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Dan Ingalls is the principal architect of five generations of Smalltalk environments. He designed the byte-coded virtual machine that made Smalltalk practical in 1976. Dan also invented BitBlt, the general-purpose graphical operation that underlies most bitmap graphics systems today, as well as pop-up menus. Dan received his B.A. in Physics from Harvard University, and his M.S. in Electrical Engineering from Stanford University. He is a recipient of the ACM Grace Hopper Award, and the ACM Software Systems Award.
Robert Krahn is a software engineer and researcher who designed and implemented the current version of Lively. His areas of expertise include software construction kits, dynamic programming languages, and full stack web development. While working at Zendesk he got experience in building user facing products for a startup.
The Lively universe creates community cohesion, connects a world of devices and empowers creativity
What's next? Possible directions...

• Live Designer’s Notebook: Integrated focus on creative leverage in an archival environment

Educational product
• Objects First! – a better take on learning to code
• Playful but deep learning environment, no artifical walls

Industrial product
• Rapid prototyping and “lifting” for the Internet of Things, expert systems, and other markets
• Live and rich development and debugging environment for the cloud

A swiss-army-knife for business experts
• Connect a running spreadsheet application with powerful end user programming tools to visualize, script, and process data
Lifting: Augmenting and orchestrating systems –

By coupling Lively to non-live systems we can add dynamic behavior and live scripting to otherwise static systems as well as rich mashups combining applications and data sources.

Examples are:
• Interactive data visualizations with Aran Lunzer’s LivelyR
• Scripting behavior in VR with David Smith’s CEO Vision
• Immediate feedback and debugging in cloxp, a live Clojure IDE
Lively creativity –

Most sketching systems provide similar tools to the artist. But providing a view onto the underlying operations offers the power to bring art to life.

The user’s actions become active objects that can be invoked without having to learn a programming language.

This creates a natural onramp from informal sketches to live simulation.
The power of action blocks brings a sketched clock to life.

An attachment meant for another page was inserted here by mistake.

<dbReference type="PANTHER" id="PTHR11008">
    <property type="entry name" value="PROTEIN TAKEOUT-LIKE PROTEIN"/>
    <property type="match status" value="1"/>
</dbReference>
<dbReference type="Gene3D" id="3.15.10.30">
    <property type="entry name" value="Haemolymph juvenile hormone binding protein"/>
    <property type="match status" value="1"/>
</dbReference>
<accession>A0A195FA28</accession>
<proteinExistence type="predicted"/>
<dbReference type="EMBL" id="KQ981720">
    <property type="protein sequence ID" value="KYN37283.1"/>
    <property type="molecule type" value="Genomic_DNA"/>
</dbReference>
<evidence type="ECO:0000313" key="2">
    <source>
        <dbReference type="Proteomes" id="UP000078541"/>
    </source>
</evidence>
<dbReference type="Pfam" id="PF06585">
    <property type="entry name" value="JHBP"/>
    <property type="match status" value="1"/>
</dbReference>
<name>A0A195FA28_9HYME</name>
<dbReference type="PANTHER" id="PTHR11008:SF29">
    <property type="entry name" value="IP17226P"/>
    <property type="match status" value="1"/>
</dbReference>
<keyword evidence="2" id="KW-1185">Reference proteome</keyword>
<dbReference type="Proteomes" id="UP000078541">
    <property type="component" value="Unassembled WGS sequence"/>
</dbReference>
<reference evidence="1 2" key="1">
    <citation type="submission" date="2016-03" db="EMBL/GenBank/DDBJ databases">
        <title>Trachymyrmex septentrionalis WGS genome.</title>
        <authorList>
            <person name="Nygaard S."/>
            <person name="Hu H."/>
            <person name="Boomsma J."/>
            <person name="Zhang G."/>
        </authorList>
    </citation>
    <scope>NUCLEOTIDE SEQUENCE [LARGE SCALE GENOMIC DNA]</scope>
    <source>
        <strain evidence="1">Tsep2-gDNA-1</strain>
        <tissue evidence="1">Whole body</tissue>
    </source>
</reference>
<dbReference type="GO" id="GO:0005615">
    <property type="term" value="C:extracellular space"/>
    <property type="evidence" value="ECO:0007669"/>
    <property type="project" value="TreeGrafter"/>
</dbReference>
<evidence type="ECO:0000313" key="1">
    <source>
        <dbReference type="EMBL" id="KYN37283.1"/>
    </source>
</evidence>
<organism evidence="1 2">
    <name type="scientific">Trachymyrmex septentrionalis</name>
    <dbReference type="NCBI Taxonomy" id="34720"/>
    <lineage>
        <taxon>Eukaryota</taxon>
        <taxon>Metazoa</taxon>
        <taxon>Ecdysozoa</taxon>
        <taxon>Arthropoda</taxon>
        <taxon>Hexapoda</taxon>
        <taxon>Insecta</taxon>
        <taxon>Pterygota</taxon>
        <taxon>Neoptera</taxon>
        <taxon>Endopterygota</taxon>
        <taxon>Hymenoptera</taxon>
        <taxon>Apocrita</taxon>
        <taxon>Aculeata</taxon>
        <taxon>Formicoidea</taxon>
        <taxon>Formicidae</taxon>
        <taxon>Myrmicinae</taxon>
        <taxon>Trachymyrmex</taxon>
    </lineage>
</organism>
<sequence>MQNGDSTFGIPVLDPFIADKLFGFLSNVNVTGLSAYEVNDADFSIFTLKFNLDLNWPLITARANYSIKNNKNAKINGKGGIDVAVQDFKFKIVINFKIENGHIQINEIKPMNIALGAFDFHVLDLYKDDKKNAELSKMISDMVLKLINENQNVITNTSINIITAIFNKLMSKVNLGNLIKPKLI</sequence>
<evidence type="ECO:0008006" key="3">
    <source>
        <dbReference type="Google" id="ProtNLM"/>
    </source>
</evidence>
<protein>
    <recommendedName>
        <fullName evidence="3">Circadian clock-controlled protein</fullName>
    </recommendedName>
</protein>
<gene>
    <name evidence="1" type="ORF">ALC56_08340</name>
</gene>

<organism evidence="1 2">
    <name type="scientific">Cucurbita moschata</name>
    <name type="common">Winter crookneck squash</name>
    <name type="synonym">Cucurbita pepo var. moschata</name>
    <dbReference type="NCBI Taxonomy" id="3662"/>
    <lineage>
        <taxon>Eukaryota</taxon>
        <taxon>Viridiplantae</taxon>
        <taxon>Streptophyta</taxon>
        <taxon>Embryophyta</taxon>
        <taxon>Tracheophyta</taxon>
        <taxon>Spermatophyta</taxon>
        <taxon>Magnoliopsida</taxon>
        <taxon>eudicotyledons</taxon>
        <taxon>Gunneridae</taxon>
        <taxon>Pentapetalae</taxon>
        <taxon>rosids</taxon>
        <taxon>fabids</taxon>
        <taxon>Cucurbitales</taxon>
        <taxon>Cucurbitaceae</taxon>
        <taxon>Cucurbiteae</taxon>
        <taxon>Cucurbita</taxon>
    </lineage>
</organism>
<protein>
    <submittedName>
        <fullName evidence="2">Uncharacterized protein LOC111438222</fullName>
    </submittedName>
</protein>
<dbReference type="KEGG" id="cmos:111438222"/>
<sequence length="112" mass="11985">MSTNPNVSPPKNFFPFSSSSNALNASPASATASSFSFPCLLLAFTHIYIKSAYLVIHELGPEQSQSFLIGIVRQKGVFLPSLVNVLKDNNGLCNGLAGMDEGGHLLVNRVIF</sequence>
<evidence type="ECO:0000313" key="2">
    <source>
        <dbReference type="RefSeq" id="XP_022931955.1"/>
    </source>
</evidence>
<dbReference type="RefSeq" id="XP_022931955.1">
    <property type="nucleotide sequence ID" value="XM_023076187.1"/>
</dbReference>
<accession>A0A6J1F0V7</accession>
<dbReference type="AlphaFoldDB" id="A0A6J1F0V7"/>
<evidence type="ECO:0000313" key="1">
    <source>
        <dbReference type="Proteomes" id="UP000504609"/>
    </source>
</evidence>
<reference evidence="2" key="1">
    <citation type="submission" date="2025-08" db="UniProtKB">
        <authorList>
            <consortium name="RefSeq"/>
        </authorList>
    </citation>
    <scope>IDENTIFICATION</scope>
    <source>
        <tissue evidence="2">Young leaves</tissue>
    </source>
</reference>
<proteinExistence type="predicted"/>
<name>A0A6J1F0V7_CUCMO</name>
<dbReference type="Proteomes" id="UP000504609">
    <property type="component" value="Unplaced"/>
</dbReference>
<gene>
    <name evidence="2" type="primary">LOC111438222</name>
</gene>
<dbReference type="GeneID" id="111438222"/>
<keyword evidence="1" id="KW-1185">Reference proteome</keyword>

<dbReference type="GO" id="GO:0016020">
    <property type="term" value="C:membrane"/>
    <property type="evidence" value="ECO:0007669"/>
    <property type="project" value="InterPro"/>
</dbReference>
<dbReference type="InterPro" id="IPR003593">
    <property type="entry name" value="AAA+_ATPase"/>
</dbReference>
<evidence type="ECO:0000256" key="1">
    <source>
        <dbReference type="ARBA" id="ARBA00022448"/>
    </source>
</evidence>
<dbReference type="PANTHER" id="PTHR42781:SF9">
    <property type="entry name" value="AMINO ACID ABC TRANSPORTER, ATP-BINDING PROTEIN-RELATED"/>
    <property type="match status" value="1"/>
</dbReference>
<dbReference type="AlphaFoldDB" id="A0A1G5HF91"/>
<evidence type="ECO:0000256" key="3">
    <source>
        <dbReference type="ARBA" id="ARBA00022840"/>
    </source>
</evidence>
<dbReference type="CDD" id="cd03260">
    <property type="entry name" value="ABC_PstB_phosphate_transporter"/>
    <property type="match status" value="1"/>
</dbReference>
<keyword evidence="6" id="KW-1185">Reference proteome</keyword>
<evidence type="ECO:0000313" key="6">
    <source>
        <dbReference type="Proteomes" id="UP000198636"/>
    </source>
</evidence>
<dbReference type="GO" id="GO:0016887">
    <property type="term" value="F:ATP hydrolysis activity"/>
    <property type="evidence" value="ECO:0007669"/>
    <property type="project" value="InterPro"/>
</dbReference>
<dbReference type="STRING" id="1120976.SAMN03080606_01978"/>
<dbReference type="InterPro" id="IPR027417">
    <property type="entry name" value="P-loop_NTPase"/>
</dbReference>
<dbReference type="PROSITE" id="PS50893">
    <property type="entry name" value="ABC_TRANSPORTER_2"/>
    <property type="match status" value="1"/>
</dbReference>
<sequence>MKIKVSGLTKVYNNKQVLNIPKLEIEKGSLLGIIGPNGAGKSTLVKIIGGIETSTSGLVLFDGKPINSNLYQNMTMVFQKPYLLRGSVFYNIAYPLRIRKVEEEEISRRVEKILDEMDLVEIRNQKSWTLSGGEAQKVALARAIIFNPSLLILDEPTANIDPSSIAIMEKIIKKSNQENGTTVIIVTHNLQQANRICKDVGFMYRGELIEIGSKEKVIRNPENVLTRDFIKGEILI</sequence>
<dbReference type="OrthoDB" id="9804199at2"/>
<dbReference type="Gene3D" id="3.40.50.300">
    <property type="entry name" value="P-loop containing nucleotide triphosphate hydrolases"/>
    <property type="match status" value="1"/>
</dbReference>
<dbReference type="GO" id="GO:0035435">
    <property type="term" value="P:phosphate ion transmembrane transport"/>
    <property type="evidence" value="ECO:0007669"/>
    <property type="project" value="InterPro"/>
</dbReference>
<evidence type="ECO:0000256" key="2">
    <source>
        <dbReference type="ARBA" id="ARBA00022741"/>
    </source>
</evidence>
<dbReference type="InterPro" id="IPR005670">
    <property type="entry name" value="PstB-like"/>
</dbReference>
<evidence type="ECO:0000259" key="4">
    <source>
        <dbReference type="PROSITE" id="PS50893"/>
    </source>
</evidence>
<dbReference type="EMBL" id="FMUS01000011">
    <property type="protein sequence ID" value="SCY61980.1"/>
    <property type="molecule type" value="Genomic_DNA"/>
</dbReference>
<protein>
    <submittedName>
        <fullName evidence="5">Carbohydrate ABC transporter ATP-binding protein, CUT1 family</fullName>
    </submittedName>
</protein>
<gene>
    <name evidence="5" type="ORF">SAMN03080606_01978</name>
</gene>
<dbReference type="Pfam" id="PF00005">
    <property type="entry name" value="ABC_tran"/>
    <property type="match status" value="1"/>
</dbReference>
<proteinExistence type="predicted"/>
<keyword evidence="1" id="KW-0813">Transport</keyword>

Bringing ideas to life –

An always accessible live meta system provides live changes, immediate feedback, powerful tools and enhanced productivity.

Our latest platform provides a formal basis for tracking changes. At the simplest level, this affords undo/redo of all operations and even time-travel debugging.

Moreover, this suggests a model for the entire computing experience, where all prior work can be revisited in its active state with the same rigor as a lab notebook.
The Lively metasystem allows travel back and forth through changes in time. Our goal is to keep a Time-Machine-style record of all work done in this environment.
What it means

With the power of the core system available, we can bridge the gap between concrete objects and abstract properties, and also between concrete actions as program elements.

In Lively we freely move between simple “blocks programming” and actual JavaScript code.
Seamless transistions between user actions, block-style programming, and actual program code (JavaScript).
In our genes –
The computer is the most open-ended tool humans have ever built, but most applications fail to deliver anything like the potential of a computer to amplify the human spirit. They may be attractive sculptures, but they are not clay.

Our systems have always remained open with full access to the supporting graphical, programming and networking metasystems.
In just a couple of minutes, Lively can reach out to the web or even the operating system to fetch real time data, and that can be connected graphically to one of a number of available visualizations.
The LIVELY Project
Exploring the power of a live meta system for education, design and creative thought
Dan Ingalls
Robert Krahn
Chaim Gingold
Matt Hemmings
Bert Freudenberg
Robin Schreiber